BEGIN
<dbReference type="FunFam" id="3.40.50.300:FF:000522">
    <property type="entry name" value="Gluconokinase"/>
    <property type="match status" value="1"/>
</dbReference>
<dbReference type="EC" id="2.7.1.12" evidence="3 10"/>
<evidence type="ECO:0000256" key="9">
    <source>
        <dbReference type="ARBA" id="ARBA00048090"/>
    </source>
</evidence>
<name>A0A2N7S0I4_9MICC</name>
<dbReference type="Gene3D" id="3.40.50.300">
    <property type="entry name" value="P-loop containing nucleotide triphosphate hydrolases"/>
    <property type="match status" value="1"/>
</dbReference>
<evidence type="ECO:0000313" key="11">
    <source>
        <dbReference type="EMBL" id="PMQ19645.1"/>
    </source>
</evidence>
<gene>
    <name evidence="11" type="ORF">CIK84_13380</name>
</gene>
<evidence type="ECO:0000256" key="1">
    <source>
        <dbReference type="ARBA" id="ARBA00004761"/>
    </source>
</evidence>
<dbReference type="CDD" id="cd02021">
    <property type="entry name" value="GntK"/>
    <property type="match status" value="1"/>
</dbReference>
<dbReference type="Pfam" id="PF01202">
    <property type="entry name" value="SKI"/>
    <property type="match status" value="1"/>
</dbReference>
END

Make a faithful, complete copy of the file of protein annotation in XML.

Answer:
<dbReference type="FunFam" id="3.40.50.300:FF:000522">
    <property type="entry name" value="Gluconokinase"/>
    <property type="match status" value="1"/>
</dbReference>
<dbReference type="EC" id="2.7.1.12" evidence="3 10"/>
<evidence type="ECO:0000256" key="9">
    <source>
        <dbReference type="ARBA" id="ARBA00048090"/>
    </source>
</evidence>
<name>A0A2N7S0I4_9MICC</name>
<dbReference type="Gene3D" id="3.40.50.300">
    <property type="entry name" value="P-loop containing nucleotide triphosphate hydrolases"/>
    <property type="match status" value="1"/>
</dbReference>
<evidence type="ECO:0000313" key="11">
    <source>
        <dbReference type="EMBL" id="PMQ19645.1"/>
    </source>
</evidence>
<gene>
    <name evidence="11" type="ORF">CIK84_13380</name>
</gene>
<evidence type="ECO:0000256" key="1">
    <source>
        <dbReference type="ARBA" id="ARBA00004761"/>
    </source>
</evidence>
<dbReference type="CDD" id="cd02021">
    <property type="entry name" value="GntK"/>
    <property type="match status" value="1"/>
</dbReference>
<dbReference type="Pfam" id="PF01202">
    <property type="entry name" value="SKI"/>
    <property type="match status" value="1"/>
</dbReference>